Irrsinn.net: taking joy in human unreason

It’s all about the moments.

There was the moment in Gatlinburg, Tennessee, when I got behind the wheel of the car and onto the highway, and realized that I was heading to the closest thing to “home” (in the sense of comfort and relaxation) I feel like I have right now.

There was the lengthy moment after dark en route to Lexington (Kentucky) when my mother and I talked about writing and memoirs and talking, and she revealed to me her struggles to communicate with me–we’re both coming to the realization that we don’t live in the same worlds anymore, and she doesn’t know how to step into mine.

There was the moment in Paris (Kentucky) when my grandmother first realized who it was standing on her porch and made that sound that she (and my father, and my aunts) make–it’s something between an “aww” and an “ohh” and it’s the sound they make for damn near every occassion: surprise, hurt, admiration. Then she made me sit where she could see me without craning her neck. You would think I’d performed a miracle, not lost some weight.

There was the moment when I stepped out of my car and onto Luke’s driveway and realized that I have been living in the city entirely too long.

There was the moment when I met his parents and got a feel for the atmosphere of his home, and my world-view shifted a little as I realized how some might actually want to go home every chance they got. And then I got another world-view shift simply seeing how Luke lives.

There was the moment when Luke’s father said, “If Luke brings a group of people down to see Thunder, you should come,” and my brain did an immediate split: I’m about 85% sure I could translate that to mean, “If Luke decides he wants to drag people home and make his vacation a little less relaxing, you should make sure you’re among that group.” The other 15% of my brain went, “Well, it’s not like Luke and I are making fireworks (*waggles eyebrows*), so I’m not sure why we’d need a group as chaparones…”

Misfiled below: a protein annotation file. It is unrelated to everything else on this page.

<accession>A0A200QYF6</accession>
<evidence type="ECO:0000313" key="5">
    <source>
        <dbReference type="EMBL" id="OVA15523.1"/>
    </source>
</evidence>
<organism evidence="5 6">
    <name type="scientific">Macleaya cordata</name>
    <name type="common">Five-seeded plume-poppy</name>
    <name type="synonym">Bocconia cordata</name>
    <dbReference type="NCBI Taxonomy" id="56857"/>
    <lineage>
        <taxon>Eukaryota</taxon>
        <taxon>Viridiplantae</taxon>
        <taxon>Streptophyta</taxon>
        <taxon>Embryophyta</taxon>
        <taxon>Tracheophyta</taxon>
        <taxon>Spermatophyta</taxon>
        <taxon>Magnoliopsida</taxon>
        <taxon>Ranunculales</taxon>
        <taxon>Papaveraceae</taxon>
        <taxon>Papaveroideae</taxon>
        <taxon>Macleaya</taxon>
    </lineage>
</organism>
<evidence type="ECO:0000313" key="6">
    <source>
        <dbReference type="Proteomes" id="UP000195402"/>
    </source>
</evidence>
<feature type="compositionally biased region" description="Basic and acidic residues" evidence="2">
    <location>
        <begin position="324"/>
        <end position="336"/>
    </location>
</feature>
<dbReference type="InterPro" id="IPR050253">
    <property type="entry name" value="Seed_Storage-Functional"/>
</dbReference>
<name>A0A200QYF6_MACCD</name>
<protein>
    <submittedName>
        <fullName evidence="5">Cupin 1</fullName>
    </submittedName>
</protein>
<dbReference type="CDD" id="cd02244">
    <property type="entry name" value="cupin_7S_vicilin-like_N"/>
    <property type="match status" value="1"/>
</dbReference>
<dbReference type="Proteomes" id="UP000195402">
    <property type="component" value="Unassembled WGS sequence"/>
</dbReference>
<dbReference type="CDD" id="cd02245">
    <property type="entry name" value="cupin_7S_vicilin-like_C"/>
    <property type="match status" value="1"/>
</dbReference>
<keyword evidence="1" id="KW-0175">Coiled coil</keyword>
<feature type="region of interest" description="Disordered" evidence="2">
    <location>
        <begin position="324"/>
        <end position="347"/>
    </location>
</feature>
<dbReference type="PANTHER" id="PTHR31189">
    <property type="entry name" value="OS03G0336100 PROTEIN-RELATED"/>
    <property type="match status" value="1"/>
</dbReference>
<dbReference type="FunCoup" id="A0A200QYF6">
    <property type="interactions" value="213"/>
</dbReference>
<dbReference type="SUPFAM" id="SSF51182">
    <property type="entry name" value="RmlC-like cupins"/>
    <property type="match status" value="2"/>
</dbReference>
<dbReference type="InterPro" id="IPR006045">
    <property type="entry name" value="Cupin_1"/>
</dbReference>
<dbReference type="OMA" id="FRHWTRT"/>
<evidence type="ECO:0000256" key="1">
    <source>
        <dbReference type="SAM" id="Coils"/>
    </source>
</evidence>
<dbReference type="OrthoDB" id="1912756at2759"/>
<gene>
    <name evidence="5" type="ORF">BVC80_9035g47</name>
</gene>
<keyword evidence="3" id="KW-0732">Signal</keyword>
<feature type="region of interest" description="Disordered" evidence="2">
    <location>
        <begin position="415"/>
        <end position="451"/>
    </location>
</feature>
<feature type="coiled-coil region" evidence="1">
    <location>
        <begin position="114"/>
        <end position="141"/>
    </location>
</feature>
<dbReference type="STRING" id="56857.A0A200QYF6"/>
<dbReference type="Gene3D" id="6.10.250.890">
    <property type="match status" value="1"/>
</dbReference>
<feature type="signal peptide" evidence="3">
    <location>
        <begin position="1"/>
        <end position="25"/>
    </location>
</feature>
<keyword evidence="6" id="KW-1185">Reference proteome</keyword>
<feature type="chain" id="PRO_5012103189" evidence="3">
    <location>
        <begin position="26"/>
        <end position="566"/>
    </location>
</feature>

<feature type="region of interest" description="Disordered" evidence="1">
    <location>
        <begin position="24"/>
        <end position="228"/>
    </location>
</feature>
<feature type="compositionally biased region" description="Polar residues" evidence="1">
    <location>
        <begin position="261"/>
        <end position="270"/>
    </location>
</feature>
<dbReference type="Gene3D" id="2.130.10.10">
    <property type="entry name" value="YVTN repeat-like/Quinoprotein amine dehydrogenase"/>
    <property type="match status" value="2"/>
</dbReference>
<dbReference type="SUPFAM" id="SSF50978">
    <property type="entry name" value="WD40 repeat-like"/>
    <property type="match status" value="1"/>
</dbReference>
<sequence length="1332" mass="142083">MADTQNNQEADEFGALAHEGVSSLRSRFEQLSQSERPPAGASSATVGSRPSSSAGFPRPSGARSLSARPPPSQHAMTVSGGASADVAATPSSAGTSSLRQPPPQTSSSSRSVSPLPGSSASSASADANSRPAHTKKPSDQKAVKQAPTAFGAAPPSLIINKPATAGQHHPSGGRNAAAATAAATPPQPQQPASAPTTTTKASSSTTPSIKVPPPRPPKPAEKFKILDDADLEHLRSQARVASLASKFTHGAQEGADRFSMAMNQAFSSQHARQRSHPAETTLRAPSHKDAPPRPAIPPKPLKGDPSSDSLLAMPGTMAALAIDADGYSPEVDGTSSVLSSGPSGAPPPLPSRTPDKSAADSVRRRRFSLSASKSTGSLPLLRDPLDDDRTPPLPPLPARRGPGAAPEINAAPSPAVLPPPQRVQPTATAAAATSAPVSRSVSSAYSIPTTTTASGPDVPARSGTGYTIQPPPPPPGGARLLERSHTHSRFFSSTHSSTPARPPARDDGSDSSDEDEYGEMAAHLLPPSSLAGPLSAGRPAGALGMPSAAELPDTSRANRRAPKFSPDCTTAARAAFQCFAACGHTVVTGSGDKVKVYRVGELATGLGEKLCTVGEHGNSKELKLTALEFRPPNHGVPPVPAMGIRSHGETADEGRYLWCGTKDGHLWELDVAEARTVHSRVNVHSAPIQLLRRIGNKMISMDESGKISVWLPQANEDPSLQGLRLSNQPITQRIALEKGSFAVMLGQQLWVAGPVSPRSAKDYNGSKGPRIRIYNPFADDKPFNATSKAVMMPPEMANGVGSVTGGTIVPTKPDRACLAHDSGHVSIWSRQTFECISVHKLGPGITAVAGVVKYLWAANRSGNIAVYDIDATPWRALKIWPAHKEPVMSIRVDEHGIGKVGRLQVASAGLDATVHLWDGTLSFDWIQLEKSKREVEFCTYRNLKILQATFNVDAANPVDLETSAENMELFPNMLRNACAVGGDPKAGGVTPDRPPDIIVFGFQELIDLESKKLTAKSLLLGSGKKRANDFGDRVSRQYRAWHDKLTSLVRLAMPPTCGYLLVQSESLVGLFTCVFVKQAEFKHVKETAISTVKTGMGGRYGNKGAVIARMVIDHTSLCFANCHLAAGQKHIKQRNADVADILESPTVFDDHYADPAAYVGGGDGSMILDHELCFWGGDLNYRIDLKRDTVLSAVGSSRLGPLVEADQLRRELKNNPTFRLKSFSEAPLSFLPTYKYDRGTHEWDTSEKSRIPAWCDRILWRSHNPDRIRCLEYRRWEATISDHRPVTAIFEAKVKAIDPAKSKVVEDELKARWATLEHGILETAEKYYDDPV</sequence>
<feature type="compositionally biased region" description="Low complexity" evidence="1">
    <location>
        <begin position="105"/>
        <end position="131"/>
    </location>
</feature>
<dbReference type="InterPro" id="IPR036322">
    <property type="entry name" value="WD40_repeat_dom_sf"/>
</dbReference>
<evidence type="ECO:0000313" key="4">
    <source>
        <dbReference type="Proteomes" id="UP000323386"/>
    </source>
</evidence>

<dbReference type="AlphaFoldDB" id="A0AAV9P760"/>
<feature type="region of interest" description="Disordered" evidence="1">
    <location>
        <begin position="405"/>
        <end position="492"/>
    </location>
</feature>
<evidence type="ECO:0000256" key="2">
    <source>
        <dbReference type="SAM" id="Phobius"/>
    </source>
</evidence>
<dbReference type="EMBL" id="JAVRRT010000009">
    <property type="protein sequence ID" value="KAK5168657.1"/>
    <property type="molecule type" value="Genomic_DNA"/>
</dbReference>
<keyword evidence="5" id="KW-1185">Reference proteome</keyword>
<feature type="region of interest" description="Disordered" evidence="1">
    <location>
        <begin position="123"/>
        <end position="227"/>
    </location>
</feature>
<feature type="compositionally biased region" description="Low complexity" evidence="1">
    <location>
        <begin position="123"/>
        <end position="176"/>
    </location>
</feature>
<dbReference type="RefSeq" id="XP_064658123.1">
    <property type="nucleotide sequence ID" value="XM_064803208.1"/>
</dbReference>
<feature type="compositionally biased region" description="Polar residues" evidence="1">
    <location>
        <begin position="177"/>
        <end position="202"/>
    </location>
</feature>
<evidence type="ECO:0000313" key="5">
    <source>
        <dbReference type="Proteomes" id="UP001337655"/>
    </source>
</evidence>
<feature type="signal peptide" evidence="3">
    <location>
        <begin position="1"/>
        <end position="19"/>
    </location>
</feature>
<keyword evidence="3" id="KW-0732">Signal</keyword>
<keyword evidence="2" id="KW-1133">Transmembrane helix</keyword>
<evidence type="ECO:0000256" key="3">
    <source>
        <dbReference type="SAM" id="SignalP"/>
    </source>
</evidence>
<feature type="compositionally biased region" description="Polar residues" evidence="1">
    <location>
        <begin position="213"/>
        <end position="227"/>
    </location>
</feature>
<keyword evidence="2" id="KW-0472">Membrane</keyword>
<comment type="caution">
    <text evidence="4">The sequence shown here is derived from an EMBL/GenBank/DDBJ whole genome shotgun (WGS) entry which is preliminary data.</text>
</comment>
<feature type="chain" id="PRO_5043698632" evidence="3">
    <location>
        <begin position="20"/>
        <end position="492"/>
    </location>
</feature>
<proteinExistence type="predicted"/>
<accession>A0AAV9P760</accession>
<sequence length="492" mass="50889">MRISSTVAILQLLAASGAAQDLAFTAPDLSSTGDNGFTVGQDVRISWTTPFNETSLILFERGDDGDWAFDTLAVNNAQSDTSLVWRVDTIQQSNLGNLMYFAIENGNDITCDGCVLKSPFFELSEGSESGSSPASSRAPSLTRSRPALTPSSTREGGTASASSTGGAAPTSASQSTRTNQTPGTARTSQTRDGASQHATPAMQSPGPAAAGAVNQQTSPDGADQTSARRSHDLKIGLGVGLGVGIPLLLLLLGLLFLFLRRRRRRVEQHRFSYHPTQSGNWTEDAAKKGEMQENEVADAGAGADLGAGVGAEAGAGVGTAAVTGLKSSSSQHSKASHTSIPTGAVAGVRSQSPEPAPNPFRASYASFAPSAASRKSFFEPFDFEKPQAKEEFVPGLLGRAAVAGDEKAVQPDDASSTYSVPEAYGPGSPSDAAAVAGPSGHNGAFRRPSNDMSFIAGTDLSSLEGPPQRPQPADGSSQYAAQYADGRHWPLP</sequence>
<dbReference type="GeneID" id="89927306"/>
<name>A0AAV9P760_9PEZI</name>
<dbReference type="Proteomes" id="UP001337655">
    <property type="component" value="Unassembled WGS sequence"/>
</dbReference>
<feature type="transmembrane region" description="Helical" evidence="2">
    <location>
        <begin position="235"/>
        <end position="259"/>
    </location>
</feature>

There was the moment in the car when my mother said, “He seems young. Not like someone about to graduate.” I reminded her that Luke is “only” twenty-one. There’s nothing wrong with being youthful.

There was the moment when I pulled into the New Res parking lot and saw a dark blue Camry with a spoiler. No matter how common a car that is, I know when I see Mae’s car.

There was the moment when Mae heard my voice in her room and said, “Lissa? Thank god,” and I found myself with an armful of a red-eyed, worn down, scarily manic/frantic Mae. That vague worry I’d had when she stopped updating her blog just after I left Terre Haute? Definitely well-founded.

There was the moment when I recognized Nikolai’s father and vigorously shook his hand. He said, “Oh, it’s like that.” I think he really wanted a hug, but I’m not hugging my friend’s old man. Can we say, “Creep factor”? I so don’t know him that well.

There was the moment when I realized that our room ceiling was only 10.5 feet high, rather than the 11.5 or 12 feet that we thought it was. There goes the split-level idea.

There was the moment when I realized that if I wanted my deck built before Tuesday, I was going to have to build it myself.

  • Bob

    Thunder is definitely a good time. I am one of people who would chaparone you two firecrackers.

    You could still do a split level with 10.5 feet. Give yourself a 4 foot deck, and even someone such as myself could stand on it and not quite hit their head on the ceiling. Having 3-4 feet is plenty of room to sleep, trust me. [:)]

  • There is no firecracking…

    … or is that “-crackling”?

    Well, we had wanted to do a *complete* split-level–enough room on the bottom for me to have a floor (at least 5.5 feet tall), and enough room on the top for Hillary to have an entire floor, which requires about 12 feet.

    Right now, we do have about a 4-foot split, I think. I just know I have to crawl to get in and out of bed and my knees hurt. [8)] It’s all good, though.